My Place is a picture book written by the author Nadia Wheatley and illustrated by Donna Rawlins. It was published in 1988. The story begins in 1998 with a young Aboriginal girl who says ‘My name’s Laura and this is my place’. She introduces her family and friends and talks about her life. The illustrations include a map she has drawn of her neighbourhood and there are comments about the various places and the people that live there.
The next little story in the book is set in 1978 and now Laura’s house is Mike’s house. He too has drawn a map and in the map you can see the differences from Laura’s map.
The book tells the stories of 21 children one child for each decade since 1788 and gives us a look at history through their eyes. Many of the children are linked in some way such as family.
The theme of the book is change. It looks at how things change over the years but at the same time things stay the same such as family values. The constant in the book is the fig tree in the town that all the kids play under. In each different year shown we see how the town is transformed from bushland into an inner city suburb and how in every stage the place is someone’s home which is loved by a child.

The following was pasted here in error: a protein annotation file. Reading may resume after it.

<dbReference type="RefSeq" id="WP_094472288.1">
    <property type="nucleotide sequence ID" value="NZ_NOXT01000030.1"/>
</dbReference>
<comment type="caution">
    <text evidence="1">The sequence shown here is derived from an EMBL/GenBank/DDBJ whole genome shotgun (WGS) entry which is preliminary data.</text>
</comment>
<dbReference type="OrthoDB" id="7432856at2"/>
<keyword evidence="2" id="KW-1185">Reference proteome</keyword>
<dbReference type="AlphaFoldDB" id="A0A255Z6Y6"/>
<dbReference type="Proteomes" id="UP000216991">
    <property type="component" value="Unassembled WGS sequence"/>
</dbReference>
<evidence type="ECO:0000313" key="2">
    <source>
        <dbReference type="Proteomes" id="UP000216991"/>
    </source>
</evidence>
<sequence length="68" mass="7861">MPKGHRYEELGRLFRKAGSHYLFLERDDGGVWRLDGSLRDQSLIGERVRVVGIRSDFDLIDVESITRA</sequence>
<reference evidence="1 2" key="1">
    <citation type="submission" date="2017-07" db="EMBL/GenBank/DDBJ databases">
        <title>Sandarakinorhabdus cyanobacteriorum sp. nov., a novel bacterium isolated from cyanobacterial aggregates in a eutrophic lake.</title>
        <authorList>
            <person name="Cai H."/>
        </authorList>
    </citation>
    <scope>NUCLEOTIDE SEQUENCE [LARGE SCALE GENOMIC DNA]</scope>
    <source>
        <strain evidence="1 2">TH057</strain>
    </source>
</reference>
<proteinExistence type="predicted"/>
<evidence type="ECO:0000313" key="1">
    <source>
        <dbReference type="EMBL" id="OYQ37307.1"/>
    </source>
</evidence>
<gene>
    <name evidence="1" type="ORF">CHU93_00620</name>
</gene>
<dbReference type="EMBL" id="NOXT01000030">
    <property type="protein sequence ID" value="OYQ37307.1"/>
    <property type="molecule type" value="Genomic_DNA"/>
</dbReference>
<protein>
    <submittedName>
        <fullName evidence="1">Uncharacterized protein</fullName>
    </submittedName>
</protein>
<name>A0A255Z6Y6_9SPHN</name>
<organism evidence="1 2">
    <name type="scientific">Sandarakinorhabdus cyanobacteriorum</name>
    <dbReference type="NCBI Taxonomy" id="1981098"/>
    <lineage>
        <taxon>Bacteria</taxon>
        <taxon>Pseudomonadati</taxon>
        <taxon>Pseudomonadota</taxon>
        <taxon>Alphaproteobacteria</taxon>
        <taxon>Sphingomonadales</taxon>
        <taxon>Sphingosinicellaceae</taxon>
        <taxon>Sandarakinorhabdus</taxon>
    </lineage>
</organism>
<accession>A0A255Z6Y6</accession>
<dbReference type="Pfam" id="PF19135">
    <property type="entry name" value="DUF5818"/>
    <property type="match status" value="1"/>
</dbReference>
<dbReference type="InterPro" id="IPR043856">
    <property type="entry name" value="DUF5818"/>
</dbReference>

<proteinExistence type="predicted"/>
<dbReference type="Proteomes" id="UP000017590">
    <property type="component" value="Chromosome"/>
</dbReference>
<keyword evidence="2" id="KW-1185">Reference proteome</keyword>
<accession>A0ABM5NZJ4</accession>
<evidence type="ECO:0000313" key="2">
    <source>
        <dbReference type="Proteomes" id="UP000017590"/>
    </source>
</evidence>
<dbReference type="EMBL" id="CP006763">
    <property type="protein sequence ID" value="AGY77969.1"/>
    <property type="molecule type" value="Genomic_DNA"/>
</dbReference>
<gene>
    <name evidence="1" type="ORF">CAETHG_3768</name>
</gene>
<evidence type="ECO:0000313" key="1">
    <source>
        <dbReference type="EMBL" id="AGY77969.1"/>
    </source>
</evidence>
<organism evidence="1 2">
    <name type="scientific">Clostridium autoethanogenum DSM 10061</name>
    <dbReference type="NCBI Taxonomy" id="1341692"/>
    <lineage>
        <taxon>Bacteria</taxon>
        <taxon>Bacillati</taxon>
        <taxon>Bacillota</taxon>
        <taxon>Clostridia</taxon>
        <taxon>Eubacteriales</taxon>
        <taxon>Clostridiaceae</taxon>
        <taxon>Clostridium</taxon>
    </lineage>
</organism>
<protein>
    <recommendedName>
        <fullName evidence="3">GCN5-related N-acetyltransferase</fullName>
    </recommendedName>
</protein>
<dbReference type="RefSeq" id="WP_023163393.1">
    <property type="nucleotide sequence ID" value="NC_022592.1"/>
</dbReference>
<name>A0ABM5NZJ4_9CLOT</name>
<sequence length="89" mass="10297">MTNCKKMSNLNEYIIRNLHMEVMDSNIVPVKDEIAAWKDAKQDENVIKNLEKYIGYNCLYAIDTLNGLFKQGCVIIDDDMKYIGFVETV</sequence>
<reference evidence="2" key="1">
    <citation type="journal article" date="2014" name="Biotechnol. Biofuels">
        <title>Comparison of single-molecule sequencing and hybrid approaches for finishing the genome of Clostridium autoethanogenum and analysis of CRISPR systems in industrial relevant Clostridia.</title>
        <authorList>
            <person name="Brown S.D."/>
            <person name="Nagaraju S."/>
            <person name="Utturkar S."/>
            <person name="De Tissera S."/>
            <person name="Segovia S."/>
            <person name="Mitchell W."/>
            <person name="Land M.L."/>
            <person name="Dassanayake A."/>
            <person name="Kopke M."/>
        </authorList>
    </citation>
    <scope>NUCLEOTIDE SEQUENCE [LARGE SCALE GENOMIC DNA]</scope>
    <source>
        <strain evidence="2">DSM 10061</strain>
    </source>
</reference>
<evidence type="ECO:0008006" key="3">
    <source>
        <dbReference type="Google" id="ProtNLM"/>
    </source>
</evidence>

From the ABC Teacher resource website:
‘The essential elements in all the stories are the fig tree, the map and the creek. Each is symbolic of the land and its sustenance of the people who live there. It links the 'place' to the original owners of the land and highlights how many people and many cultures now share it. Through the stories, we imagine what life was like for all the characters.’
The book has also been turned into a TV series on the ABC, so far according to the website there are 26 episodes which look at the years 2008-1788 then there are two labelled before time. You can check out the website for the Tv show here.
You can use this resource to look at family and lifestyle, community, changing technology and history. It can be used in any primary classroom from VELS level 2. It could even be used in a secondary classroom. Using it as a resource in a primary classroom the students would be able to relate to the characters because they are a similar age to them and it makes history not as removed to them.